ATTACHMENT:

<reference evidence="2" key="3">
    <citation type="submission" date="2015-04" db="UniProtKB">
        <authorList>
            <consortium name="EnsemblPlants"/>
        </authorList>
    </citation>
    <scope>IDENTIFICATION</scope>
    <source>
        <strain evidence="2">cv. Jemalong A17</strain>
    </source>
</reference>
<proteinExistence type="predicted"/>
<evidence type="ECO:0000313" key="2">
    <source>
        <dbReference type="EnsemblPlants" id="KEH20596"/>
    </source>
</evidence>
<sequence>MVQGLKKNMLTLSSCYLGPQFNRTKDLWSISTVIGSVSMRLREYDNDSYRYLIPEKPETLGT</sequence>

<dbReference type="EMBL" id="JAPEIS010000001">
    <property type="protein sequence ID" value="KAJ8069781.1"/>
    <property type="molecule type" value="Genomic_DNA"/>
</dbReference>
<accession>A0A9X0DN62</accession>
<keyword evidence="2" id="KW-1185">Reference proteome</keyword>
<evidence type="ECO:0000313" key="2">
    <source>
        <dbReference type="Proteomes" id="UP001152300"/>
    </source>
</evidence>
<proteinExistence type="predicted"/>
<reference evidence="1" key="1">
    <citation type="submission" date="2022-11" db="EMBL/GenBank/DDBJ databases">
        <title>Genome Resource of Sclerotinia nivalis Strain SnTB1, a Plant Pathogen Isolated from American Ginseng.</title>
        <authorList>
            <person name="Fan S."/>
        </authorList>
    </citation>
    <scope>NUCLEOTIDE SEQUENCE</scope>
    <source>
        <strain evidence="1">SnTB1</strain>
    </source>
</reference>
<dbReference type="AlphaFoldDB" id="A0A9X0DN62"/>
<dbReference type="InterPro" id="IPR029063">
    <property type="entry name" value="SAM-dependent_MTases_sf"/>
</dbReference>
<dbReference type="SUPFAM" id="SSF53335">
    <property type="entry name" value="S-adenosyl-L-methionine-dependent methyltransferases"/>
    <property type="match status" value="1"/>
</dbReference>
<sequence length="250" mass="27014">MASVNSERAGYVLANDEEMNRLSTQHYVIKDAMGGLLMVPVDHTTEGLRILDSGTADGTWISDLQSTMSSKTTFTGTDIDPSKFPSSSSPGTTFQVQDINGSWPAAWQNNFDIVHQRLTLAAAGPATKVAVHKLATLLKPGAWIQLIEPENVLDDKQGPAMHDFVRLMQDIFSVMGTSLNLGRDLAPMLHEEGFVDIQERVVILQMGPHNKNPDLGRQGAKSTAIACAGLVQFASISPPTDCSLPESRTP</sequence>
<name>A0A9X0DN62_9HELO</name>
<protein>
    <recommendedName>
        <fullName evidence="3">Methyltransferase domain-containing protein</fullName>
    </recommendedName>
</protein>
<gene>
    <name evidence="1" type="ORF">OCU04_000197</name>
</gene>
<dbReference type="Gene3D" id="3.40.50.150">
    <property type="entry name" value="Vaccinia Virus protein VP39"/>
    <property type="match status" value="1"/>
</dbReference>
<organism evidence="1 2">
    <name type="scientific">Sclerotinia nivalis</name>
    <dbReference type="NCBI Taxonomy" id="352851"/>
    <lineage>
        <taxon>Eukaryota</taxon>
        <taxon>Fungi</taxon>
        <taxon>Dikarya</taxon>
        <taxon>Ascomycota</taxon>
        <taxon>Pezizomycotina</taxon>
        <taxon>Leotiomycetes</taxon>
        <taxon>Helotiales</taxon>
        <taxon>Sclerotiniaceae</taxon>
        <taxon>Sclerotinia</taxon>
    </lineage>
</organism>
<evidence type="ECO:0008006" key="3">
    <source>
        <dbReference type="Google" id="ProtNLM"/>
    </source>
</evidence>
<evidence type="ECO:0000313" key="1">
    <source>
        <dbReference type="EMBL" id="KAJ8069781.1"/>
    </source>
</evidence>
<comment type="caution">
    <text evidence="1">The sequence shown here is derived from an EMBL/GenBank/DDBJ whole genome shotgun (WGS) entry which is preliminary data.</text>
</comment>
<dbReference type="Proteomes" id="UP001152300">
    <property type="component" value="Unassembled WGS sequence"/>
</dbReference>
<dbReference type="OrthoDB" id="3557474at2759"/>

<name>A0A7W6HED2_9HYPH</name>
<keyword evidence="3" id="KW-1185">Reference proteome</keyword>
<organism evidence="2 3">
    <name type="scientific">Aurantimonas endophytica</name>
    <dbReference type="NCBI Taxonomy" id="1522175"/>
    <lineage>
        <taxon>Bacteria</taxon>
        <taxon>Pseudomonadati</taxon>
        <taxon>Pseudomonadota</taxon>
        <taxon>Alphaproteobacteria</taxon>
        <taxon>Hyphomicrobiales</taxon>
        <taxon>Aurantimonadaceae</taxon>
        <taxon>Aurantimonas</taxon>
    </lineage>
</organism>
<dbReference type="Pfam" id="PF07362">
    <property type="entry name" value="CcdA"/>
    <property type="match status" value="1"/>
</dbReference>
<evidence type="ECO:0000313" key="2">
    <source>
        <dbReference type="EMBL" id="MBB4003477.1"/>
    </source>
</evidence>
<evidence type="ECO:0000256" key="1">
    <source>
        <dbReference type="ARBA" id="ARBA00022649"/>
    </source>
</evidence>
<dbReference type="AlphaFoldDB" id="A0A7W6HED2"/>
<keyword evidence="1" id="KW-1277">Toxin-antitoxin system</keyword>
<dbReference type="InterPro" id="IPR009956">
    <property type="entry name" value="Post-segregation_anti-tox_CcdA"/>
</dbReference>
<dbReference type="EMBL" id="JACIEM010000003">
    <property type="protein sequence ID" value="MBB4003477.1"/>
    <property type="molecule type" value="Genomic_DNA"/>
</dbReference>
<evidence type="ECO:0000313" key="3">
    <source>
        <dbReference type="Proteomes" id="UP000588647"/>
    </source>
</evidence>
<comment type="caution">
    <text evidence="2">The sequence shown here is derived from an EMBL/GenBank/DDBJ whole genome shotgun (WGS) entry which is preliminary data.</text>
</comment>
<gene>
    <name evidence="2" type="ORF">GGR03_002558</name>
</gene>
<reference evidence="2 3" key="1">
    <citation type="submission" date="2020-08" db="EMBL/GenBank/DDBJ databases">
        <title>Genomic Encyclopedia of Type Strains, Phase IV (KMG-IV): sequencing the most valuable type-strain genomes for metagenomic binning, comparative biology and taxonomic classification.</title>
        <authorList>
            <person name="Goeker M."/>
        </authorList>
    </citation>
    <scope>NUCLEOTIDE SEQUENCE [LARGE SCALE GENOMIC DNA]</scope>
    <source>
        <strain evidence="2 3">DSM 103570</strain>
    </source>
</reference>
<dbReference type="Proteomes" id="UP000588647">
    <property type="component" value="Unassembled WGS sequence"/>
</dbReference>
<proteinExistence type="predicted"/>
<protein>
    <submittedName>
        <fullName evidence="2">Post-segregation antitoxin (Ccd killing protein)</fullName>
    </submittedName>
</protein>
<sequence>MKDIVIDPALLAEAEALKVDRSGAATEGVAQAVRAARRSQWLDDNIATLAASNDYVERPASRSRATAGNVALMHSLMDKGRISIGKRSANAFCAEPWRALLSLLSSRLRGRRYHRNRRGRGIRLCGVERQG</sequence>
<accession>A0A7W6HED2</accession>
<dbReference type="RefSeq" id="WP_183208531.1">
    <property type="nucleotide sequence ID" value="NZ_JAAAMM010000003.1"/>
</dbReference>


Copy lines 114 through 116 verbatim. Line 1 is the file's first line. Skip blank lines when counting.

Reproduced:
    <property type="match status" value="1"/>
</dbReference>
<evidence type="ECO:0000313" key="2">